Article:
UNIVERSITY PARK, Pa. — Penn State World Campus has named an associate director who will focus on advancing equity and inclusiveness for its diverse student body.
Denita Wright Watson has been appointed as the associate director of equity, inclusion, and advocacy, a position newly established within the Penn State World Campus Student Affairs office. Wright Watson has experience in higher education and social services.
The position’s focus is to create programs and events to build affinity among students from different backgrounds and life experiences, said Ashley Adams, senior director of Penn State World Campus Student Affairs. The associate director is also responsible for providing advocacy and support to students in need, regardless of their identity.
Adams said she long has thought of how students’ identities — such as race, ethnicity, gender, socioeconomic status, and sexuality — can factor into their learning experiences.
“In student affairs practice in higher education, we tend to identify who students are by how they show up on our campuses and how they engage the university,” she said. “It was important that we do that at Penn State World Campus, too. We want to be on par with the student experience on campus. Equity and inclusion absolutely matter to students, regardless of the mode of delivery.”
The most recent Penn State World Campus student data, from the University’s fall 2019 census, show that almost 10% of its 14,687 students are Hispanic/Latino. More than 6% are Black/African American, and 5% are Asian.
Wright Watson, who previously worked at Penn State Great Valley as a program manager for the campus’s engineering division, said she is excited to start her new role.
“I embrace opportunities to bring people together for open, courageous dialogues that bring about greater understanding,” Wright Watson said. “People naturally tend to shy away from uncomfortable conversations, but I see the beauty in them and recognize them for what they are — opportunities to learn and grow.”
Wright Watson is working to create identity-based affinity groups, such as for Black students, Latinx students, and students who are parents. Affinity groups are meant to be supportive, safe spaces where students who share an identity can build connections and learn from one another, she said.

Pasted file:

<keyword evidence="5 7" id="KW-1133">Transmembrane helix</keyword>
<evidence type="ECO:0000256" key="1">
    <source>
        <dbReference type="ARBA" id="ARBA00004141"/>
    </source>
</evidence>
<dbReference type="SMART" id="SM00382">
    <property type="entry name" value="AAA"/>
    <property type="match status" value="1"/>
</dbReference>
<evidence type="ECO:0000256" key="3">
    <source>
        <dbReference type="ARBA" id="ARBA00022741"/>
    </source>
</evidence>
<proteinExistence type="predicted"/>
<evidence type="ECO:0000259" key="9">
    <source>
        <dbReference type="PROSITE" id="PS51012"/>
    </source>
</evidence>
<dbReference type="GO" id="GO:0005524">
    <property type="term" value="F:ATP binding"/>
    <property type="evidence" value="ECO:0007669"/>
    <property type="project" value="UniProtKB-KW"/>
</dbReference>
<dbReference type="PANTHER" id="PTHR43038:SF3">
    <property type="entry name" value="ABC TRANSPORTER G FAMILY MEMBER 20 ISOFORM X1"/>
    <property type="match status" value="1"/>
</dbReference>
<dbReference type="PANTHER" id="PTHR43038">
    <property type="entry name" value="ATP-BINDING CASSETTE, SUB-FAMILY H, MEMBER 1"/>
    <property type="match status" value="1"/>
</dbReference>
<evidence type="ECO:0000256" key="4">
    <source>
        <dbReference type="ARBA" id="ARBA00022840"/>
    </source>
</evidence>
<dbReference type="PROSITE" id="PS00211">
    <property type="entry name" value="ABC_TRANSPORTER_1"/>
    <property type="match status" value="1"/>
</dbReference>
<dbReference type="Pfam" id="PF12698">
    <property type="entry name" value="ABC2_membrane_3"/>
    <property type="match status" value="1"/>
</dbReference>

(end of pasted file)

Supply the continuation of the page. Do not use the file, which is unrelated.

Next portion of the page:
Wright Watson hopes the groups provide members with personal and professional growth, and that members’ interactions produce dialogues that can benefit the broader community, she said.
She recently held listening sessions with students interested in starting those affinity groups to collect feedback.
“For Black and Latinx students, I wanted to acknowledge that we are in a time where social justice issues have left many of us frustrated, angry, or hurting, and those feelings can present themselves in our work, our personal lives, and our academic settings,” she said. “My intention in the listening sessions was to acknowledge this range of feelings and create groups that offer encouragement, support, and a platform for expression and growth.”
In the listening session for students who are parents, students spoke about the challenges of balancing their online learning and their children’s learning and gave suggestions for how the University can provide support, she said.
Wright Watson is creating a series of discussions called “Tough Talks,” in which students with different identities participate in a moderated conversation to explore each other’s backgrounds and find common ground. She said she is also working on a health-related program to promote awareness and early screenings for health matters that may affect students.
Earlier this semester, Wright Watson worked with the Gender Equity Center at the University Park campus to co-sponsor virtual speaking events, and she created a program to help students advocate for themselves in the face of social justice and microaggressions in the workplace.
“I look forward to facilitating more of these dialogues, advocating for students, and instilling in them tools to advocate for themselves,” Wright Watson said.
Her position was created at a time of heightened awareness around social justice inequities in the U.S. and when more students are turning to online learning because of the COVID-19 pandemic. That makes it even more incumbent on online learning practitioners to take notice of students’ identities and support them, Adams said.
“As online practitioners, we need to make an extra effort to center our students’ identities,” Adams said. “If you’re only paying attention to those students when they show up in your course, you’re not helping them.”
Visit the Penn State World Campus website for more information about its student affairs office.
Photo credit: Danny Hulse